Dr Gail ter Haar
Academic Title: Reader in Physics
Tel: 020 8661 3703
Location: Royal Marsden, Sutton
The therapeutic ultrasound team is undertaking research designed to improve our understanding of the basic science behind the technique of high intensity focused ultrasound (HIFU) for the treatment of cancers of the liver and kidney, and to develop a prototype clinical device to implement our findings. We are also supporting clinical trials of the use of trans-rectal HIFU for the treatment of recurrent prostate cancer.
The basic principle of HIFU is that a high power ultrasound beam is brought to a tight focus at a distance from its source and is used to heat tissue rapidly to temperatures which result in instantaneous cell death. Only cells within the focus are killed - overlying and surrounding tissue is unharmed. If the source is positioned outside the body, this provides a non-invasive treatment for tumours lying deep below the skin. This treatment is rapidly gaining widespread clinical acceptance, and we are at the forefront of its development.
Gail ter Haar’s PhD research was a study of the interaction of ultrasound with tissue, in an effort to further understanding of both the safety of diagnostic ultrasound and of its potential therapeutic applications. She has continued this interest throughout her research career, initially developing an ultrasound hyperthermia system and looking at synergistic effects of ultrasound on heating tissue. The principle of this form of cancer therapy is that the dose of X-rays or drugs can be reduced when tissue is heated by 6-10oC, and still achieve the required therapeutic effect.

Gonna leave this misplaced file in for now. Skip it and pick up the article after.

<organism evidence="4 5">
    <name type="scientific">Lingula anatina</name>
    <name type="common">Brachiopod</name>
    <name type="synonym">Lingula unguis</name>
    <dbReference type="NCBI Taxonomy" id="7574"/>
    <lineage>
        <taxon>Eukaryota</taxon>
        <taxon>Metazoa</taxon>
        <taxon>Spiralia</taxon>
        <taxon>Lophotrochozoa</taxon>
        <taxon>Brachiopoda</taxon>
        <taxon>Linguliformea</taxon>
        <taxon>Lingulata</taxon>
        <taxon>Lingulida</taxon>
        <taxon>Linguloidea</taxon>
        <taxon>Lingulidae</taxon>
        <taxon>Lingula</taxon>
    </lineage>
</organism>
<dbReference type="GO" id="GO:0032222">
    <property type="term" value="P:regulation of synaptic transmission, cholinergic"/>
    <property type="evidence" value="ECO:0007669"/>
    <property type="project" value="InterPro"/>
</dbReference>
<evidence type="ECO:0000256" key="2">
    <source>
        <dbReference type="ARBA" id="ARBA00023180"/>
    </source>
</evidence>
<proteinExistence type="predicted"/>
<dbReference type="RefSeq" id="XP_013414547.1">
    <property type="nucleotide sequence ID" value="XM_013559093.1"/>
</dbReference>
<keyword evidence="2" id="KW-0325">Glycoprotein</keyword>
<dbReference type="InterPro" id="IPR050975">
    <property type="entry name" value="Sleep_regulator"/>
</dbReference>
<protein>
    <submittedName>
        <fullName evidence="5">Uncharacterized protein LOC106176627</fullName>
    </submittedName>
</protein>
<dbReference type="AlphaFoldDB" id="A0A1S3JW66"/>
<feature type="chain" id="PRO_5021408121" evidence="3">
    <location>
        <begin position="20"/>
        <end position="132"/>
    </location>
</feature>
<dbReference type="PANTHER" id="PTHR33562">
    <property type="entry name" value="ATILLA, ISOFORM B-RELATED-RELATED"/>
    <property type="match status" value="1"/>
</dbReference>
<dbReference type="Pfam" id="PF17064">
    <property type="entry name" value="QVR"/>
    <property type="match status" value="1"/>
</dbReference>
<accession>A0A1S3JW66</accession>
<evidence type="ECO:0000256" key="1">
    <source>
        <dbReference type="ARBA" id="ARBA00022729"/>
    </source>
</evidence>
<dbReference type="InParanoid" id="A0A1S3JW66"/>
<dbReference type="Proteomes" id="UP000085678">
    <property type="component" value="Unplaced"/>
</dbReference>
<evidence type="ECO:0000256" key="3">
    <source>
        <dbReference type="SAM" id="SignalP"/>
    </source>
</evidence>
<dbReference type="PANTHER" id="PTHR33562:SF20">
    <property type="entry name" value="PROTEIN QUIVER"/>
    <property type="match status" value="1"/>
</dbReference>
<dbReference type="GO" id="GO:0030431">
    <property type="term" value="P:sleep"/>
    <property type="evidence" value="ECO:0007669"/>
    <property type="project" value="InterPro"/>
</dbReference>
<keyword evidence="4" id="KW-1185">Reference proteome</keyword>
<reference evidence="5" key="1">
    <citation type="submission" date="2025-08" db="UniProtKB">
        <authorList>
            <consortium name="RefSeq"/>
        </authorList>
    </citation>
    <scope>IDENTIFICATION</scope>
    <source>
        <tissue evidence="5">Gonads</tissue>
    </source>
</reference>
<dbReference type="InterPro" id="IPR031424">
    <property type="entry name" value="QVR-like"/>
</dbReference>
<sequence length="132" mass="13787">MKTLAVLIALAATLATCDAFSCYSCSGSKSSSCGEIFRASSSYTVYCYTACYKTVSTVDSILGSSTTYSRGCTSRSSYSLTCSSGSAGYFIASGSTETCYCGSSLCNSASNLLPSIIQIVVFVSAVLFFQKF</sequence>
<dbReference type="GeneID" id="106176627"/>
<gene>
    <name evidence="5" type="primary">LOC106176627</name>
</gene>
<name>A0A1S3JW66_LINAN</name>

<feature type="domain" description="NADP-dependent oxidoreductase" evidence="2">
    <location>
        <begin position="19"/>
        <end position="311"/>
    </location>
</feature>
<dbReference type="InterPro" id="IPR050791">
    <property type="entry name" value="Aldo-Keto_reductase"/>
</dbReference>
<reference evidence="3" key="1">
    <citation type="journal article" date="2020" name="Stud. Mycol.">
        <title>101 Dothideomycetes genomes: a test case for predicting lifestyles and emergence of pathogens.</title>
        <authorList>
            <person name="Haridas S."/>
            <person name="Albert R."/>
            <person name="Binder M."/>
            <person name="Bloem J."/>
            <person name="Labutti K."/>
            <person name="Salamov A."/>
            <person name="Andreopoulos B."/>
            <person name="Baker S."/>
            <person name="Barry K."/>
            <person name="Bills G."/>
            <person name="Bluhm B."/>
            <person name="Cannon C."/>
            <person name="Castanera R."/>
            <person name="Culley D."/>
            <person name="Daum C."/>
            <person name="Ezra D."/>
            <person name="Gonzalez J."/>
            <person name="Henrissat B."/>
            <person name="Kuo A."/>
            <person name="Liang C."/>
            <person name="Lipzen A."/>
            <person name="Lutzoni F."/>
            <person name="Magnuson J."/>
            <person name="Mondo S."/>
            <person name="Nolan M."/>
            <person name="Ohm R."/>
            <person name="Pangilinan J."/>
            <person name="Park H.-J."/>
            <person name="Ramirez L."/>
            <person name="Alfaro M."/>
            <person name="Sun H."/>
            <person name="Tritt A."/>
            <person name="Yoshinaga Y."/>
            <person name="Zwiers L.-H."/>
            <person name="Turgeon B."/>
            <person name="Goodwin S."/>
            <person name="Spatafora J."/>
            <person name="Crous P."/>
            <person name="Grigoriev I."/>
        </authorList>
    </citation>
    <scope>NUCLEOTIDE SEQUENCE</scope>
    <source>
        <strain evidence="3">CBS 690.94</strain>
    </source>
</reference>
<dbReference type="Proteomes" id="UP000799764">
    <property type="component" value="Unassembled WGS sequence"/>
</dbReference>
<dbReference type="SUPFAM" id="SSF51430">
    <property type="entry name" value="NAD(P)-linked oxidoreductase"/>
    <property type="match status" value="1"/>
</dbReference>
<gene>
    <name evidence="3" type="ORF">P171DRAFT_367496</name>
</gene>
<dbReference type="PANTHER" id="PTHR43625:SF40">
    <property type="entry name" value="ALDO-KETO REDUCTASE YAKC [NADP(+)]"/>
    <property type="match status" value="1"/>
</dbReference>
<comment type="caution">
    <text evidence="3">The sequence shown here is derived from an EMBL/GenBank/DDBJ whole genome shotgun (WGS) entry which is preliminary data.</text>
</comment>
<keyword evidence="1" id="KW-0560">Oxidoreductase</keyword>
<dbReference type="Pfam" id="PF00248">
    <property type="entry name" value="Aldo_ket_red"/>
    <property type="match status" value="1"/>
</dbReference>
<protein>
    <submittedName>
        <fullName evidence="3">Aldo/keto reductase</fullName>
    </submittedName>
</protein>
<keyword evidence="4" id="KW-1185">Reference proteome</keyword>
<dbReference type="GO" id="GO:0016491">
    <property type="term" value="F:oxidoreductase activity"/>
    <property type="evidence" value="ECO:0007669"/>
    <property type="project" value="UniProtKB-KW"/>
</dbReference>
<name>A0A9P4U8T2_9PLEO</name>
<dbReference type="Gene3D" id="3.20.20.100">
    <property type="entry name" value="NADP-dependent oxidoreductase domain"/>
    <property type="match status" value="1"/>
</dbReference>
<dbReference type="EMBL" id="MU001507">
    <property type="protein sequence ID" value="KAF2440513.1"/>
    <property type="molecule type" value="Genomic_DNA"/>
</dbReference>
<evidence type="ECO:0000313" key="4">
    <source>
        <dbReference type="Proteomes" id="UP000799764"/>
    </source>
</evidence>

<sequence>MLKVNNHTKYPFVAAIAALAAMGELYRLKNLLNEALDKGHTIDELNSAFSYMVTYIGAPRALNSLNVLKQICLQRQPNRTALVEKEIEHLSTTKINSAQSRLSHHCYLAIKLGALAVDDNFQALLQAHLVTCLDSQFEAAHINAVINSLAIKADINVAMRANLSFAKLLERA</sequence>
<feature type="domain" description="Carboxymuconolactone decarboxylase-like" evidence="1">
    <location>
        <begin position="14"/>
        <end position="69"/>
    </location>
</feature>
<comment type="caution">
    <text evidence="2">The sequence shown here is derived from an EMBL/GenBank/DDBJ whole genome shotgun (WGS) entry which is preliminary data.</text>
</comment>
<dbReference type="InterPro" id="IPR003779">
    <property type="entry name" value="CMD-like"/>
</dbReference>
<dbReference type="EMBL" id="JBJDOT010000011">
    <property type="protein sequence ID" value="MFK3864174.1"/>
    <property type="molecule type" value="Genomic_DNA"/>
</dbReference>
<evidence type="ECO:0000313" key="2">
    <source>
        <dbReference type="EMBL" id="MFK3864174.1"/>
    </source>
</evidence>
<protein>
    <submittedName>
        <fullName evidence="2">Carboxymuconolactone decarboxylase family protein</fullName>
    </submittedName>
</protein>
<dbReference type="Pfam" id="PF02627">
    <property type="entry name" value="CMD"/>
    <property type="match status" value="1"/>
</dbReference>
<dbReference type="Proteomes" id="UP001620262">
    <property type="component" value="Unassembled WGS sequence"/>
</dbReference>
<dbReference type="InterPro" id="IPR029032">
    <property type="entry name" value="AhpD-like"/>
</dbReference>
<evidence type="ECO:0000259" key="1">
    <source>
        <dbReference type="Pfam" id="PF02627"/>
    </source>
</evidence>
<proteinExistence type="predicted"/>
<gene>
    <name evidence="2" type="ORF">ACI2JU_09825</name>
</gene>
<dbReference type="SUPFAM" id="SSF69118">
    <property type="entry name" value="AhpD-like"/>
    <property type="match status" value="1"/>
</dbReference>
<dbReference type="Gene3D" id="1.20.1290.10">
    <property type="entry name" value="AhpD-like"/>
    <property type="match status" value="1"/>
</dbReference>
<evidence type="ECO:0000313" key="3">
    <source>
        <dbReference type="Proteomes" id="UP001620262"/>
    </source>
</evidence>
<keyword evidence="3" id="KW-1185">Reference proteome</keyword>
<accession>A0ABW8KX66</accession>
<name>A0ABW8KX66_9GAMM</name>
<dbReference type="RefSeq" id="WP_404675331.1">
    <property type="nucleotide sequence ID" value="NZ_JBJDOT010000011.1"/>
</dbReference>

Most recently, Gail’s research has been into High Intensity Focused Ultrasound (HIFU). In this technique, cells in a selected target volume are rapidly heated to a temperature at which they are killed instantly. This has the potential to treat tumours of the liver or kidney non-invasively, without the need for conventional surgery. The team which Gail leads is working on this technique on several fronts, designing a clinical prototype device, developing methods of measuring and calibrating HIFU treatments, and studying the biology and biophysics involved in the treatments.
Gail is currently chair of both the British and European committees for medical ultrasound safety and scientific secretary of the European Society for Hyperthermic Oncology. She holds an MA(Oxon) and PhD in Physics and has been awarded a DSc(Oxon) in clinical medicine.
In her spare time, Gail enjoys playing Real Tennis, tries her hand at watercolours and Chinese brush painting, is learning French and Mandarin Chinese, and reads a lot.
Focused Ultrasound Surgery
The aim of this study was to characterise the effect of HIFU on the vasculature of target tissue.
Tissue Characterisation for HIFU Treatments
One of the aims of this project is to determine the thermal conductivity of soft tissue as a function of temperature, to serve as an input to our thermal model.